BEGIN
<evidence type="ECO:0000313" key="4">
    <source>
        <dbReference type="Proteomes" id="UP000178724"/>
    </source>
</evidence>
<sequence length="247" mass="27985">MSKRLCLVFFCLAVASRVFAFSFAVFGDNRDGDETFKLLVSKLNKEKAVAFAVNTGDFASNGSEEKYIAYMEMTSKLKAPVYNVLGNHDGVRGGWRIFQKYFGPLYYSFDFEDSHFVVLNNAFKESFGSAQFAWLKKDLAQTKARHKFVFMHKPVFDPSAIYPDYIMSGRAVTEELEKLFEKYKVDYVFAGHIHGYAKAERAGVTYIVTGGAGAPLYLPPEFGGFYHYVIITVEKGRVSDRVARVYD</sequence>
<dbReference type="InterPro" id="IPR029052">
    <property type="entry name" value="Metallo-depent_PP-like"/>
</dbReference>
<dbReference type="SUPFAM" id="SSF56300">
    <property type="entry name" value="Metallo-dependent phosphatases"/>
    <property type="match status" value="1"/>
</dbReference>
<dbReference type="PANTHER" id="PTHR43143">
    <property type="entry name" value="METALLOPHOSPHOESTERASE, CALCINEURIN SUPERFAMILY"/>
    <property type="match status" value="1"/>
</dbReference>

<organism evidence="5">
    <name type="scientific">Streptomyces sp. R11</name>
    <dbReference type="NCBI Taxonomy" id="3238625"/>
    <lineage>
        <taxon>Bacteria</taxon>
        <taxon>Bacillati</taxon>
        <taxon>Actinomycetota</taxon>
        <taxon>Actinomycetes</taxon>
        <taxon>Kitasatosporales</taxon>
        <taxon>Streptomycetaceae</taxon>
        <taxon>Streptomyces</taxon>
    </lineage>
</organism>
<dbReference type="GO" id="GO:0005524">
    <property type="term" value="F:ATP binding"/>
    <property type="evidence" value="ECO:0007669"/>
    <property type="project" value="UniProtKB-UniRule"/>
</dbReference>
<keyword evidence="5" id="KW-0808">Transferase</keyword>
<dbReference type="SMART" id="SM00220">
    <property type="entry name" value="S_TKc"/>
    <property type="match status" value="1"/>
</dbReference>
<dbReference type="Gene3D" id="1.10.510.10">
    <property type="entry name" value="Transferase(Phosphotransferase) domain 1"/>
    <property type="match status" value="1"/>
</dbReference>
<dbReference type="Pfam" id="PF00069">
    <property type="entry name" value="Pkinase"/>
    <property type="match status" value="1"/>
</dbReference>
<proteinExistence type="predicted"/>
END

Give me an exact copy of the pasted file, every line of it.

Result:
<evidence type="ECO:0000313" key="4">
    <source>
        <dbReference type="Proteomes" id="UP000178724"/>
    </source>
</evidence>
<sequence length="247" mass="27985">MSKRLCLVFFCLAVASRVFAFSFAVFGDNRDGDETFKLLVSKLNKEKAVAFAVNTGDFASNGSEEKYIAYMEMTSKLKAPVYNVLGNHDGVRGGWRIFQKYFGPLYYSFDFEDSHFVVLNNAFKESFGSAQFAWLKKDLAQTKARHKFVFMHKPVFDPSAIYPDYIMSGRAVTEELEKLFEKYKVDYVFAGHIHGYAKAERAGVTYIVTGGAGAPLYLPPEFGGFYHYVIITVEKGRVSDRVARVYD</sequence>
<dbReference type="InterPro" id="IPR029052">
    <property type="entry name" value="Metallo-depent_PP-like"/>
</dbReference>
<dbReference type="SUPFAM" id="SSF56300">
    <property type="entry name" value="Metallo-dependent phosphatases"/>
    <property type="match status" value="1"/>
</dbReference>
<dbReference type="PANTHER" id="PTHR43143">
    <property type="entry name" value="METALLOPHOSPHOESTERASE, CALCINEURIN SUPERFAMILY"/>
    <property type="match status" value="1"/>
</dbReference>

<organism evidence="5">
    <name type="scientific">Streptomyces sp. R11</name>
    <dbReference type="NCBI Taxonomy" id="3238625"/>
    <lineage>
        <taxon>Bacteria</taxon>
        <taxon>Bacillati</taxon>
        <taxon>Actinomycetota</taxon>
        <taxon>Actinomycetes</taxon>
        <taxon>Kitasatosporales</taxon>
        <taxon>Streptomycetaceae</taxon>
        <taxon>Streptomyces</taxon>
    </lineage>
</organism>
<dbReference type="GO" id="GO:0005524">
    <property type="term" value="F:ATP binding"/>
    <property type="evidence" value="ECO:0007669"/>
    <property type="project" value="UniProtKB-UniRule"/>
</dbReference>
<keyword evidence="5" id="KW-0808">Transferase</keyword>
<dbReference type="SMART" id="SM00220">
    <property type="entry name" value="S_TKc"/>
    <property type="match status" value="1"/>
</dbReference>
<dbReference type="Gene3D" id="1.10.510.10">
    <property type="entry name" value="Transferase(Phosphotransferase) domain 1"/>
    <property type="match status" value="1"/>
</dbReference>
<dbReference type="Pfam" id="PF00069">
    <property type="entry name" value="Pkinase"/>
    <property type="match status" value="1"/>
</dbReference>
<proteinExistence type="predicted"/>